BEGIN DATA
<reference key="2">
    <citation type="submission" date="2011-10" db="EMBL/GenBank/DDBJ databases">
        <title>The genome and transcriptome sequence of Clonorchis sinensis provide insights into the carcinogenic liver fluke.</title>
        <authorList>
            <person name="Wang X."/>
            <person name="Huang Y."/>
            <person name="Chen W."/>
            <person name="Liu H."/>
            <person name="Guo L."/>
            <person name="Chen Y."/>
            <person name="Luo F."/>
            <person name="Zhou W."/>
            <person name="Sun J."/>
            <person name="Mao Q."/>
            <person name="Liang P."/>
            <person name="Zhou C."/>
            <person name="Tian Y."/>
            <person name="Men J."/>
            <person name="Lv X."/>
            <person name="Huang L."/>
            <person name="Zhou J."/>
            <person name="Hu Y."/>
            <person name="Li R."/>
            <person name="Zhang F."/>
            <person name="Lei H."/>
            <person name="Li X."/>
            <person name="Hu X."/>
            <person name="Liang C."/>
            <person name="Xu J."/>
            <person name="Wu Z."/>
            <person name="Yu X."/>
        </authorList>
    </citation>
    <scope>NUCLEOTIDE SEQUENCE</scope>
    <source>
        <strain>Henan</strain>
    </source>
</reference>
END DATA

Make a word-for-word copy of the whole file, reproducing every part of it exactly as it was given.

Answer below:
<reference key="2">
    <citation type="submission" date="2011-10" db="EMBL/GenBank/DDBJ databases">
        <title>The genome and transcriptome sequence of Clonorchis sinensis provide insights into the carcinogenic liver fluke.</title>
        <authorList>
            <person name="Wang X."/>
            <person name="Huang Y."/>
            <person name="Chen W."/>
            <person name="Liu H."/>
            <person name="Guo L."/>
            <person name="Chen Y."/>
            <person name="Luo F."/>
            <person name="Zhou W."/>
            <person name="Sun J."/>
            <person name="Mao Q."/>
            <person name="Liang P."/>
            <person name="Zhou C."/>
            <person name="Tian Y."/>
            <person name="Men J."/>
            <person name="Lv X."/>
            <person name="Huang L."/>
            <person name="Zhou J."/>
            <person name="Hu Y."/>
            <person name="Li R."/>
            <person name="Zhang F."/>
            <person name="Lei H."/>
            <person name="Li X."/>
            <person name="Hu X."/>
            <person name="Liang C."/>
            <person name="Xu J."/>
            <person name="Wu Z."/>
            <person name="Yu X."/>
        </authorList>
    </citation>
    <scope>NUCLEOTIDE SEQUENCE</scope>
    <source>
        <strain>Henan</strain>
    </source>
</reference>